Most Americans are confronting a system where the deck is stacked against their interests. Most Americans saw the true colors of the system during the Great Recession panic when government joined forces with Wall Street to essentially fire the middle class with explicit and hidden bailouts. There is unfortunately a large amount of cronyism embedded in the current system. Most Americans have very little in stock market wealth. Over 81 percent of stock wealth is held by the top 10 percent of the population. This is why for most, retirement is largely one pipe dream. Yet the problem of the bailouts was the split of corporate welfare for connected institutions and austerity measures for the rest of the country. Wall Street is driven by profits and companies were able to slash their way into profitability while boosting earnings and using large safety nets and golden parachutes for those at the top. Banks that should have failed survived thanks to the too big to fail mantra. This is why, after a record stock market run since 2009 many Americans still view the economy as performing poorly. For them it is. You also have Wall Street invading the one asset where Americans used as a forced savings account, housing. Even in this one asset class Americans are being pushed out.
Not buying the stock market rally
The data is clear in that very few Americans own any substantial amount in stock wealth. 81 percent of stock wealth is held with 10 percent of the population. The recent rally was driven by slashing wages, cutting benefits, leveraging bailout funds, and ultimately using the recession as proof that labor was fully disposable. The days of corporatism are gone and now the reality of company loyalty is long gone. The government and lobbyists will assist those at the top but for most middle class Americans, the game is over.
This is how you can have a stock market peak with such poor sentiment:

This post was published at MyBudget360 on September 10, 2014.

Big Banks Headed Straight for Another Bailout

The 2010 Dodd-Frank Act, which included the orderly liquidation living wills requirement, was meant to prevent future rescues of systemically important financial institutions. But the idea that current regulations are capable of solving the too-big-to-fail problem was challenged by the recent regulatory rejection of 11 banks' living wills. Some argue that living wills are a work-in-progress that will improve over time. However, the truth is that living wills are a myth meant to calm the populace. It is impossible to neatly unwind a failed SIFI, since the failure of such a large institution will necessarily cause unacceptable collateral damage.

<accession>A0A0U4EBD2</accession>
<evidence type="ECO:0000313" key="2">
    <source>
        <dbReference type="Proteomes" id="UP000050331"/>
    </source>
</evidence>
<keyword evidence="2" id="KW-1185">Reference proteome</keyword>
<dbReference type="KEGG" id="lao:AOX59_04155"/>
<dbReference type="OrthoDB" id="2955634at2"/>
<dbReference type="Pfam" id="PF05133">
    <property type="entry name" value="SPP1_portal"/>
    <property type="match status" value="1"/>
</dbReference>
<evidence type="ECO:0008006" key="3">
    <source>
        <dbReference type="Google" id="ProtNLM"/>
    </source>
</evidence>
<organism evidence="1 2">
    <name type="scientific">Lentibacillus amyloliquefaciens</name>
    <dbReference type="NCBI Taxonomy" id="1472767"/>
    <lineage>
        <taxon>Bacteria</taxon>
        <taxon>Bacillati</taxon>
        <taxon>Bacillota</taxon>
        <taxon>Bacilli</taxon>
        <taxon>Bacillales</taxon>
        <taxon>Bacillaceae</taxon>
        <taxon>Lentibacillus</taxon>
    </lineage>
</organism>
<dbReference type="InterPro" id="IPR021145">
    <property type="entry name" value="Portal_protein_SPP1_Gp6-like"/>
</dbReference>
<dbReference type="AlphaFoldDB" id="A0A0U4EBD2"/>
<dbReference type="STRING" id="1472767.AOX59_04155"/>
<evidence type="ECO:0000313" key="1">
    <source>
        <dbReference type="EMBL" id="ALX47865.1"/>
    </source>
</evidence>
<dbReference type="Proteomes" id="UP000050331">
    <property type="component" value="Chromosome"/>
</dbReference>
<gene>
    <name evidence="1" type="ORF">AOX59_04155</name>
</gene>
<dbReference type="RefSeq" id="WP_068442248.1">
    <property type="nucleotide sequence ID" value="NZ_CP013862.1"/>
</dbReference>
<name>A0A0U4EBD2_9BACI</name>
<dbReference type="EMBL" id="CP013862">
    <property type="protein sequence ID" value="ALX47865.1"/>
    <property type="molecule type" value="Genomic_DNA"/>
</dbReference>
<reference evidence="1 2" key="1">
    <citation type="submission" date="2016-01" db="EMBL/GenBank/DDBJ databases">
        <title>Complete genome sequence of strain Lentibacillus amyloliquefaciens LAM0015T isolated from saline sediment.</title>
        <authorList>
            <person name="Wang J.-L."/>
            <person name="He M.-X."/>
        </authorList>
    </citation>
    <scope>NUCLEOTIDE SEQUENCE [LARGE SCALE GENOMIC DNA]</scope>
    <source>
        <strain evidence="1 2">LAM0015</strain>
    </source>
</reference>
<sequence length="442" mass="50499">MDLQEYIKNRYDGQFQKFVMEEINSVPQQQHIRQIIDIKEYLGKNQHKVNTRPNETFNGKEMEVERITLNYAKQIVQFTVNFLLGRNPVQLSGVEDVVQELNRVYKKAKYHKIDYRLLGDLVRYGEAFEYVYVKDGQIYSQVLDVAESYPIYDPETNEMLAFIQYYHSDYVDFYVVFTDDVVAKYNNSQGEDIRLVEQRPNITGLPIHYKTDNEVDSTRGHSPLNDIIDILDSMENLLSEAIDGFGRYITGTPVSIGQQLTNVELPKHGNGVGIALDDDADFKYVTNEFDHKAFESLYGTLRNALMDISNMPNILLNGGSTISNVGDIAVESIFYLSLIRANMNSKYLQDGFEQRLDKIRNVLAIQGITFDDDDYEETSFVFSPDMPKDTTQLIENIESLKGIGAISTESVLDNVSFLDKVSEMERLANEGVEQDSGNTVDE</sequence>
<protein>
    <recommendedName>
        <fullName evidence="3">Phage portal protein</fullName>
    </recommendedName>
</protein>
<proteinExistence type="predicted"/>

The most likely course of action is that regulators will maintain the status quo and change nothing of substance, relying on cosmetic fixes to give voters a false sense of security. Some free market enthusiasts might argue that the status quo isn't so bad, so long as customers and not regulators decide how big banks should be. But the SIFI market is anything but free. The big bank model failed in late 2008; in a free market, these banks would have ceased to exist. They survived because they are the creations of the government, not the free market. Exempt from market discipline, they represent crony capitalism at its worst.

This post was published at American Banker

How We’ve Devolved into the Current System of Crony Capitalism

In this interview with Bill Moyers, David Stockman, who first coined the term Crony Capitalism, explains what’s happened in the political-economic realm since his post as Budget Director under Reagan. The evidence that we’ve embarked on a “new system” has become more obvious with time. Beginning with the $20 billion bailout of the Mexican peso in 1994, progressing with the bailout of Long Term Capital Management in 1998 and the recent bailout in 2008 with the $700 billion Wall Street package, Stockman explains that the benefactors are not limited to those being bailed out. The investors who financed those failures are the ones who’ve really benefited.  These are the so-called cronies, who have ties to those in high positions, capable of bending laws to ensure the majority of profits go to themselves, while losses are always taken by the tax payers.